According to the National Highway Traffic Safety Administration‘s 2008 data, Massachusetts experienced more than 300 deaths from car accidents in Boston and elsewhere throughout the state. This study illustrates an 8 percent decrease from the previous year. But wait! NHTSA data for 2010 for Region 1, which includes Massachusetts, indicates an 18 percent increase in these motor vehicle accident deaths from 2009.
Our Boston car accident attorneys recognize that these statistics help us to examine traffic trends and help us identify problem areas that need to be focused on to help prevent future traffic accident deaths in our area. Even with the recent decrease in the number of accidents, we’re still way over the average from just 2 years ago. More needs to be done to raise driver awareness to get drivers to focus on the roadway.
In 2009 in Massachusetts, 44 percent of drivers that were involved in an accident with an intoxicated driver died. The majority of motorists killed on our roadways lost their lives on non-interstate roadways with a speed limit of at least 55 mph. Nearly half of all those killed in traffic crashes in our state were killed in a passenger car, which is the most common to drive in the United States. The next deadliest vehicle on our roadways was light trucks, counting for more than 30 percent of the total vehicles involved in fatal accidents.
It’s surprising that Massachusetts has such high motor-vehicle death rates considering we have strict seat belt laws. Law enforcement enacted seat belt laws as a secondary enforcement, meaning that you can receive a ticket for not wearing your seat belt after being pulled over for another violation. This applies to all drivers and can land you with a $25 fine. This may be a main contributor to our observed seat belt use rate of 98 percent for the year. There are exemptions to this rule though. Taxis, buses, school buses, medical, postal service vehicles, commercial vehicles that make frequent stops and all vehicles built before 1965 are exempt from the seat belt law.
Later this summer, the preliminary stats for 2010 car accidents will be released. As our economy recovers, many safe driving advocates expect all of these numbers to rise. Data from the last few decades illustrates that the number of motor vehicle accidents directly mirrors the economy.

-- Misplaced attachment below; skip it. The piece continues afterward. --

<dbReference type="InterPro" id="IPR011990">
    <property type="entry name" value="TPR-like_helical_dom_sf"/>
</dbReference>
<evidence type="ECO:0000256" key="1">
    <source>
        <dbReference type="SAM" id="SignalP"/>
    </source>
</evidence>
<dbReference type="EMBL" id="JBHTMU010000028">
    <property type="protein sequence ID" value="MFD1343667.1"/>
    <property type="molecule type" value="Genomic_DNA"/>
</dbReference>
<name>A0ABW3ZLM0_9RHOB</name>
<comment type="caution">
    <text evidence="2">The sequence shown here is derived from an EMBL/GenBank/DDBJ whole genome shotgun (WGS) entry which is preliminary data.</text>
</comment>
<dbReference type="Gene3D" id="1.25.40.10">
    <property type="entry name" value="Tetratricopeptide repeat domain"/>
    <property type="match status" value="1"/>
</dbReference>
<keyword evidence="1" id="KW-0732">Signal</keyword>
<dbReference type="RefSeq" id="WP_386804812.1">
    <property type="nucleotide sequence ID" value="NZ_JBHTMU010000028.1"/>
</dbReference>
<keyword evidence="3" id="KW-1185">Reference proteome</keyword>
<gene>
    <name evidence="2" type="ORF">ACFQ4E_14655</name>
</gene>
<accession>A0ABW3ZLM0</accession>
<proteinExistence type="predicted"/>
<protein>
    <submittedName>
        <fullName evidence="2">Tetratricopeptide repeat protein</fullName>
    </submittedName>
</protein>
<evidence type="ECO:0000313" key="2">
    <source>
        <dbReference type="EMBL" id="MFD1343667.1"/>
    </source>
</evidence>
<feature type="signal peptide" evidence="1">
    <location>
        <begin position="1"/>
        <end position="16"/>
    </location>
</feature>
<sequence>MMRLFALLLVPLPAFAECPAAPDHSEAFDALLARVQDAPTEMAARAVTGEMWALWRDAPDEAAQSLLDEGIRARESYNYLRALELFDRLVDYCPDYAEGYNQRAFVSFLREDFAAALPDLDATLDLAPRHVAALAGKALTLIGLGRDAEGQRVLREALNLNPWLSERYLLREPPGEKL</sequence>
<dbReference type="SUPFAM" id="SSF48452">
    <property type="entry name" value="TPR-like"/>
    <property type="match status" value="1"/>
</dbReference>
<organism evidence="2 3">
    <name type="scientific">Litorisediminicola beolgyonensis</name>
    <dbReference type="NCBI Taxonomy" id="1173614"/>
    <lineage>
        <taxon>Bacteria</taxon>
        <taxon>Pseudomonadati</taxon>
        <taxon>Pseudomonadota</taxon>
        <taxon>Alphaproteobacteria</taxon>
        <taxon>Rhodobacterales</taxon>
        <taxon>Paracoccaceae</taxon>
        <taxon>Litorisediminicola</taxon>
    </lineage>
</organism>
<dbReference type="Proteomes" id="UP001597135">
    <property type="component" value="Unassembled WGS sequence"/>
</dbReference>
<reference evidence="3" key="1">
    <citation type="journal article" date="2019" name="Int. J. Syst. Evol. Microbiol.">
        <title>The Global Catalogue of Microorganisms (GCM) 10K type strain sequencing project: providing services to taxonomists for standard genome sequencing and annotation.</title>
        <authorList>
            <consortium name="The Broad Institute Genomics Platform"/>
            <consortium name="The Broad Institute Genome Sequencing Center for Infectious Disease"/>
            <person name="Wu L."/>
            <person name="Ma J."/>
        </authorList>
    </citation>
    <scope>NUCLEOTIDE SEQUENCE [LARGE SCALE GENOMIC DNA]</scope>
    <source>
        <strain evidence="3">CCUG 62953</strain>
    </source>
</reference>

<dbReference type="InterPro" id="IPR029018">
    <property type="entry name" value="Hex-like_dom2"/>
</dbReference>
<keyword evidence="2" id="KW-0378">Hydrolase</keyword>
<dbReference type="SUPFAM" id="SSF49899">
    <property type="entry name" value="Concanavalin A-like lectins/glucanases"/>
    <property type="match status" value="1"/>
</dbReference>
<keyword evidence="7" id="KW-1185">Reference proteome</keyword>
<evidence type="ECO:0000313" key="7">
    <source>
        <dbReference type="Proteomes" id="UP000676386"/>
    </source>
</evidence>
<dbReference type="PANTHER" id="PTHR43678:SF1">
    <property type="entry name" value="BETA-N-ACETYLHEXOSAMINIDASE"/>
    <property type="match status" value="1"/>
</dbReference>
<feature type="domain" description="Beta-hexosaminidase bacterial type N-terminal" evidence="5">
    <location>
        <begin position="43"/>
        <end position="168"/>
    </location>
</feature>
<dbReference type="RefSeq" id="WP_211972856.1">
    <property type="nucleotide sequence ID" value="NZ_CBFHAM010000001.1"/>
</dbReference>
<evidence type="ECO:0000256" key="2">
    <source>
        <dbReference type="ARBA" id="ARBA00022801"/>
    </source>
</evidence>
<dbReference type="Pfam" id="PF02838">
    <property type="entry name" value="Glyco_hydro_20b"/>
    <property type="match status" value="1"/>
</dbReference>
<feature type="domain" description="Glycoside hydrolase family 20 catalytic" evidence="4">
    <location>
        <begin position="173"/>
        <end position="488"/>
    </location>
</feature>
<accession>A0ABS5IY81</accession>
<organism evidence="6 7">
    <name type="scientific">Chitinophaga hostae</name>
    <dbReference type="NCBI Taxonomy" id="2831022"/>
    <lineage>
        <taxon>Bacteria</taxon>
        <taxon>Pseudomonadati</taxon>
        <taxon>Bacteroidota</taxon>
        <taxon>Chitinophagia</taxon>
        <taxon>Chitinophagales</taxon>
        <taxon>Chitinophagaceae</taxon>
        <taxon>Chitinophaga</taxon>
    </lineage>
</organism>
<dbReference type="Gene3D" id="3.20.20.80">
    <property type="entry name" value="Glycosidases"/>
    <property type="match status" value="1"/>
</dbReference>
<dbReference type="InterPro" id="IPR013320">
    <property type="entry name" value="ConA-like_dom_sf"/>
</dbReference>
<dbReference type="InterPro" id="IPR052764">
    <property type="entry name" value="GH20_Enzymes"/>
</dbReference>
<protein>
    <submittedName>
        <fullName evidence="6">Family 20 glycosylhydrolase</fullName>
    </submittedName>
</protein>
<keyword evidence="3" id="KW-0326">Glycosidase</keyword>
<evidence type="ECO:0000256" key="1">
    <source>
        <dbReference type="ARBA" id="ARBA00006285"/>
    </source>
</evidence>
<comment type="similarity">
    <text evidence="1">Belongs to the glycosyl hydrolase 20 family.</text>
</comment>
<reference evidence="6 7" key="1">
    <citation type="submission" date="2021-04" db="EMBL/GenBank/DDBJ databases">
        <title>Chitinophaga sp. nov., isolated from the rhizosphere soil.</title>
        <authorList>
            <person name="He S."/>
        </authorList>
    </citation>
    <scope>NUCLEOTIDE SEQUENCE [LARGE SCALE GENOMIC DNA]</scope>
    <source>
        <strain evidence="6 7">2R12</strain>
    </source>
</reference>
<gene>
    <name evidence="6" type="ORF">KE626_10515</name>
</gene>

In an attempt to reduce these fatality numbers even more, we offer all motorists these driving tips:
- Slow down. Driving above the speed limit greatly reduces the amount of time you have to react to a road hazard. Increased speed also increases the impact upon collision which increases your risk of serious injury — or death.
- Look around. Always be aware of your surroundings. Don’t get lost in the hypnotic stare in the lane in front of you. Know what is to your left, right and rear at all times.
- Double check. Look, and look again, before making any maneuvers on the roadway.
- Seat belt. The use of a seat belt has been proven to greatly reduce your risk of injury and death in the event of a motor-vehicle accident.
- Checkup. Be sure to always keep your vehicle in proper-running condition.
- Blind spots. Be careful of the blind spots of your own vehicle and the blind spots of other vehicles. If you can’t see another driver, they can’t see you.
- Blinkers. Always use your turn signals to alert other drivers of your plan of action on the road.
- Weather. Always adjust to weather conditions, whether that means slowing down, tuning on your hazard lights or turning on your lights.
If you or a loved one have been experienced a car accident in the Boston area, contact Massachusetts Car Accident Attorney Jeffrey S. Glassman for a free and confidential appointment to discuss your rights. Call (617) 777-7777.
More Blog Entries:
Feds Urge Tire Safety to Reduce Risks of Car Accident in Boston and Elsewhere, Boston Personal Injury Attorney Blog, June 6, 2011
New Program Aims to Assist Baby Boomer in Car Accidents in Boston and Elsewhere, Boston Personal Injury Attorney Blog, May 27, 2011